I came across a great post that looked at the phenomenon that is PBS’s Antiques Roadshow. As the blog points out:
“The Antiques Roadshow gets 10 – 11 million viewers a week. This makes it the pride of the PBS fleet. Just to put this is proportion, let’s point out that network TV thinks 8 million viewers is a great showing. Cable is impressed with 4 million. Eleven million on education TV? Astonishing.”
Now, I am a big fan of the show myself. I even remember there was an episode of Will&Grace that had the Roadshow obsession as a subplot. So, this is not a new thing.
I could take some time to explore why AR is so successful but that’s not what interests me. Instead, I went and looked at their website. While it does allow one to watch virtually any item every appraised on the show it fails to do anything else.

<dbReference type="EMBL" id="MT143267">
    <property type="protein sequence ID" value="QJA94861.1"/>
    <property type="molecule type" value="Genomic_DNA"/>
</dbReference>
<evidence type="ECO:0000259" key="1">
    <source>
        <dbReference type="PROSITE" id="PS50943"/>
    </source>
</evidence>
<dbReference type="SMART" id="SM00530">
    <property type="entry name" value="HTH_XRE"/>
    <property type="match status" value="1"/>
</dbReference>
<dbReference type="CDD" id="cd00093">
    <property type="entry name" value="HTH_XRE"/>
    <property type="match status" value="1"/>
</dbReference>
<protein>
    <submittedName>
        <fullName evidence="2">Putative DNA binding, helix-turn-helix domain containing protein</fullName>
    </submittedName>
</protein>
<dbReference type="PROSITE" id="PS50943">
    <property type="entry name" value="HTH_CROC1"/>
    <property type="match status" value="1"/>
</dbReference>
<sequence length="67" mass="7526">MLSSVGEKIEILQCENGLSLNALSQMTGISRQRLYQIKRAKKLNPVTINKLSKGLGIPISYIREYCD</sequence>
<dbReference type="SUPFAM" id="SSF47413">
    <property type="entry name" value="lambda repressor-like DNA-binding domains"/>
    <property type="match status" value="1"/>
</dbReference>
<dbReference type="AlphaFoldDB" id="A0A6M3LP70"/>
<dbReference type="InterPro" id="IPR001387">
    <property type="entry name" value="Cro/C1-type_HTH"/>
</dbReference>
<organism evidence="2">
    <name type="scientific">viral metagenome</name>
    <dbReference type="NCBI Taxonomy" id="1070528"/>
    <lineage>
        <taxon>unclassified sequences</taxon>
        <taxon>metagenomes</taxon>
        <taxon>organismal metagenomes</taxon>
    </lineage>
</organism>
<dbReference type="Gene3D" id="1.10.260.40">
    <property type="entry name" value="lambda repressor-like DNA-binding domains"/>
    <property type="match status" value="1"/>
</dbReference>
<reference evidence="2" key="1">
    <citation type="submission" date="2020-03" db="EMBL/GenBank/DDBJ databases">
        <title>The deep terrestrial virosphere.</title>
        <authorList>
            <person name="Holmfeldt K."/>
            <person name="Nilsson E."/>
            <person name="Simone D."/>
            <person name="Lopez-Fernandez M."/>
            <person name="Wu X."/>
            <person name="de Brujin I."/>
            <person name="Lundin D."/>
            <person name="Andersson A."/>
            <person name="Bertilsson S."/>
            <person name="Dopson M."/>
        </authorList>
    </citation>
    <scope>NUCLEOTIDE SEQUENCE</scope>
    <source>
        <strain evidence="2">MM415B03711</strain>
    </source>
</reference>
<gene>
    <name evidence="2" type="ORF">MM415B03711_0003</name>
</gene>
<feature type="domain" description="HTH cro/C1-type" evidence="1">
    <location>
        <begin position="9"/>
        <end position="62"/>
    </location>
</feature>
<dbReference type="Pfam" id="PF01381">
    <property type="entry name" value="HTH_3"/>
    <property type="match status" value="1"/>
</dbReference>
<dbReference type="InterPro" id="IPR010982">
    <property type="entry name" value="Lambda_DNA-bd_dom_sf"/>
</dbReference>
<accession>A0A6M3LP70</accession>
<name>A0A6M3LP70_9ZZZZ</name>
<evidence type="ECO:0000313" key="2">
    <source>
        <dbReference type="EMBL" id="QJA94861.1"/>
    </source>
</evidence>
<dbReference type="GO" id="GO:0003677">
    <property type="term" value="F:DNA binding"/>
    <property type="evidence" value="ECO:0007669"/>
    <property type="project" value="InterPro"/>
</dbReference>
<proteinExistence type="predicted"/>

Here is some free advice to PBS:
1) Make your appraisal videos embeddable. How much fun would it be to be able to put your favorite appraisal in your blog or send it to a friend who has a similar item?
2) Syndicate the most popular appraisals on YouTube and other video sharing sites. Let them serve as an introduction to everything else PBS does. It will build viewers and, more importantly to a publicly supported network, givers.
3) One thing people love about the show is guessing what an item is worth. Offer some sort of way for us to guess on an item’s value before we see the final reveal. Heck, this could easily be a contest run daily on the site.
If AR is PBS’s most valuable commodity, it’s time for them to get their money’s worth. If anyone knows folks at PBS give them my number! I want to help!